Morus examines the candidate leading the GOP polls
It’s not easy for the party outwith the White House to unseat a sitting (elected) President. Since the last depression, FDR, Eisenhower, Nixon, Reagan, Clinton, and GW Bush all strode to re-election. Truman retired, JFK was shot, Johnson beaten by his own party, Ford was never elected. Carter would be unique, were it not for the three-way split caused by Ross Perot that allowed Clinton to beat GHW Bush. We can be as bullish or bearish as we like about Obama’s chances, but however unpopular he may be, donors to the GOP are not going to risk six and seven figure sums on a sub-optimal candidate.
Presidents have an unique ability to raise money, and to get things without needing to spend it. If the Obama juggernaut was impressive last time around, it will be a leviathan this time around. Donors were less than keen about risking money on a bona fide war hero with 30 years in the Senate against an African American with barely 2 years in Washington who admitted to Iowan voters that he ate arugula lettuce from Whole Foods. All I want to impress upon bettors here is the innate risk-aversion in the amoral and apolitical world of political donations.
Herman Cain is a wonderful candidate. He is the best orator, the cleanest message, the biggest character, and will not under any circumstances be elected President of the United States next year.
Cain is reputedly being bankrolled by the Koch Brothers. Their pockets are deep, but they are unlikely to unilaterally fund an entire campaign, unless Cain is a third party spoiler to punish a moderate Republican for securing the nomination. Cain will have enough to survive the primaries, but even in the unlikely event of him winning, I cannot see him securing sufficient funds from mainstream Republican donors to make him a credible challenger.
What is important is that none of this is unknown to the political operatives who run the GOP. Cain is not a credible candidate in and of himself – in the same way Ron Paul isn’t. That is not to denigrate their integrity, intelligence, or their achievements. In fact, they should consider it a warped sort of complement – if either man were to make the ugly compromises and quid pro quo deals required to be elected President, they would be different men. What makes them so attractive to a certain set of voters is that they aren’t capable of that – it’s the secret ingredient that allows them to look different from the field of ‘state-wide elected, good teeth, multimillionaires’ in the first place.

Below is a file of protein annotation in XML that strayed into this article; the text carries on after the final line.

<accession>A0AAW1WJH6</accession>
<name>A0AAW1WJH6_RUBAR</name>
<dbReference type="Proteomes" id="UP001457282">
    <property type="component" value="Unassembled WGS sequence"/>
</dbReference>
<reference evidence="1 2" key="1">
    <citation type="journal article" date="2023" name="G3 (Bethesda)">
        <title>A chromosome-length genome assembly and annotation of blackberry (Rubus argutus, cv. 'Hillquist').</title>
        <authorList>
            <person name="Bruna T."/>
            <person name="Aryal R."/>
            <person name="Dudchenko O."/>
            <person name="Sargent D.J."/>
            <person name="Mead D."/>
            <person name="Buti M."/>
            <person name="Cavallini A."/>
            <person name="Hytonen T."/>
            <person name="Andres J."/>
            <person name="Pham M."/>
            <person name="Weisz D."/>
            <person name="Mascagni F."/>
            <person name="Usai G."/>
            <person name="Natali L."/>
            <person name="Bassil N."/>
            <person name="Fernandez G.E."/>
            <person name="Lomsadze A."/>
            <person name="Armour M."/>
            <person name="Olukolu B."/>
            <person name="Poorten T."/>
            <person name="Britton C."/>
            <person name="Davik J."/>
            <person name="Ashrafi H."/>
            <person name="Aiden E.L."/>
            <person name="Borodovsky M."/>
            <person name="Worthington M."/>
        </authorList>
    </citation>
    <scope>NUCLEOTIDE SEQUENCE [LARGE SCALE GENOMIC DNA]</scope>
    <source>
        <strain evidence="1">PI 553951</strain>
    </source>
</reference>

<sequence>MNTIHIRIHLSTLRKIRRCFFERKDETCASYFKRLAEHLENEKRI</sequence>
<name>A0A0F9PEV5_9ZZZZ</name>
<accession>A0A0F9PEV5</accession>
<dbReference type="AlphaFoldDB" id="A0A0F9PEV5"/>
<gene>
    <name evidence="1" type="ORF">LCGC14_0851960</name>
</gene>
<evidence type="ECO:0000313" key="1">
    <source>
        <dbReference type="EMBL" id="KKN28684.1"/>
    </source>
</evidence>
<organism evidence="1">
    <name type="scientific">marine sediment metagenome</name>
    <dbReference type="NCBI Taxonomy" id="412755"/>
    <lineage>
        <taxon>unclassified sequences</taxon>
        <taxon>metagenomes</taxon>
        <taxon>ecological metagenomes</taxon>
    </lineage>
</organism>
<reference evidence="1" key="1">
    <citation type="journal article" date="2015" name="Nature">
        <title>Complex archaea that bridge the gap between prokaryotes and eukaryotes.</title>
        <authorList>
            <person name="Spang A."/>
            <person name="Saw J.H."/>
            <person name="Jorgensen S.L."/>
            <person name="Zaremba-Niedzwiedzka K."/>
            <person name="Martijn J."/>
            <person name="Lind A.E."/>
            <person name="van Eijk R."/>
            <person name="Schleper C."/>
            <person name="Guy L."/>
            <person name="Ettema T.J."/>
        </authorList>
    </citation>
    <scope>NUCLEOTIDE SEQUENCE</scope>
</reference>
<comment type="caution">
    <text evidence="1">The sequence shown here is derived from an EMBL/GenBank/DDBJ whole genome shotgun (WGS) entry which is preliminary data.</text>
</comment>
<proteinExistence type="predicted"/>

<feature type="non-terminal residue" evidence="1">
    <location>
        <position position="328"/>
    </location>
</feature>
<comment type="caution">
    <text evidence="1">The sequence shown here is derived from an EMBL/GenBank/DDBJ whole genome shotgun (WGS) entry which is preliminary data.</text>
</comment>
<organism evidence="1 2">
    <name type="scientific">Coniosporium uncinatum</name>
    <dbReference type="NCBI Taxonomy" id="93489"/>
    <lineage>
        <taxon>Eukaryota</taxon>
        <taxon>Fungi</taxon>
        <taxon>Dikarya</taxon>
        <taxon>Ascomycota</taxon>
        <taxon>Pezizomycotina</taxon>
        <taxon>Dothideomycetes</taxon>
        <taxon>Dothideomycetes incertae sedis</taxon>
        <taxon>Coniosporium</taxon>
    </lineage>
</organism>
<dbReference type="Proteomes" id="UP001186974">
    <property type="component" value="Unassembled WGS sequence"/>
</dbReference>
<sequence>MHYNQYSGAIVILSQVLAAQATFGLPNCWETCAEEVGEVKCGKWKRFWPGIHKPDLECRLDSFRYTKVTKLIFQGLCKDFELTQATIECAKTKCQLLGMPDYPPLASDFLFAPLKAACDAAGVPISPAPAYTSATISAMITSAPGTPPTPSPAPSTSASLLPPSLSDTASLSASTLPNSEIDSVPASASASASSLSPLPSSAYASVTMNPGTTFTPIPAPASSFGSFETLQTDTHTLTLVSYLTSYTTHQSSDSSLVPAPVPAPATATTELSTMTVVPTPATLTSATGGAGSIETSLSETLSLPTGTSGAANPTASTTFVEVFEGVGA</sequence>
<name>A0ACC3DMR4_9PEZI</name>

But don’t underestimate Cain as a curative VP pick. McCain threw a Hail Mary pass in choosing Palin, hoping to excite a lukewarm Bible Belt base after the main GOP donors had decided he was dead in the water, and that their greenbacks would be better invested in Congressional races. But as much as he won on the Right, he lost in the center. Her straight talking brought many voters into the race, but lost those certain to vote who thought the selection beneath him. The cure was as deadly as the disease.
The disease afflicting Romney, the viable frontrunner in this race, is that he is bland, dishonest, rich, socially liberal, Mormon, and plastic. He is the very antithesis of Herman Cain, but by virtue of his money, name recognition, his ‘good-for-all-timezones’ brand of generic conservatism and perfect teeth, he will beat off Cain, and Paul, and Bachmann, and Alan Keyes, and any other unserious candidates. What shape his reputation is in by the end of a battle with Perry, or Jeb Bush(?), and Huntsman remains to be seen, but it looks bad right now. If you’re wondering why Cain – whose communications director has just quit, and is scheduled to be on a book tour for much of the lead-up to the Iowa Caucus – is polling so well, it is because he is the Not-Romney candidate now Perry’s star is on the wane.
When Romney’s father, George, ran for the GOP nomination in 1964, he was beaten by Barry Goldwater. Goldwater lost by a record share of the popular vote, and the US Conservative movement, even at its most fundamental, has retained a coarse pragmatism ever since. This movement would love someone like Cain given the national platform to talk about his 9-9-9 plan (9% income tax, federal tax, corporation tax) on a weekly basis, to spread the gospel of Freedom Works on Fox with the title that comes with Federal Office to give right-wing wet dreams the heft that Palin or Bachmann could never now convey. To make such a man President they know to be fanciful (though the same people – C Boyden Gray in particular – engineered Clarence Thomas onto the Supreme Court, so do not underestimate their ambition or ability) but as Vice President – unencumbered by the weight of the Presidency – would be a remarkable coup for the Koch Brothers.
Romney knows his weakness, and knows that Cain would balance many of them. He would be nervous about the voltage at the bottom of the ticket, he would be nervous about striking a deal with these devils, and would worry about the collateral damage to his candidacy if he allowed himself to do to his campaign what McCain did with Palin. But make no mistake, if Romney wins the nomination, there is a reasonable chance that Cain will be run against him as the Tea Party candidate at the General. If that happens, Romney is sunk.
In my opinion, Herman Cain will never be elected President of the United States. But if no serious candidate manages to challenge Romney, then Herman Cain begins to look very much like the candidate that the Tea Party demand as VP in order to let Romney’s candidacy survive to next November.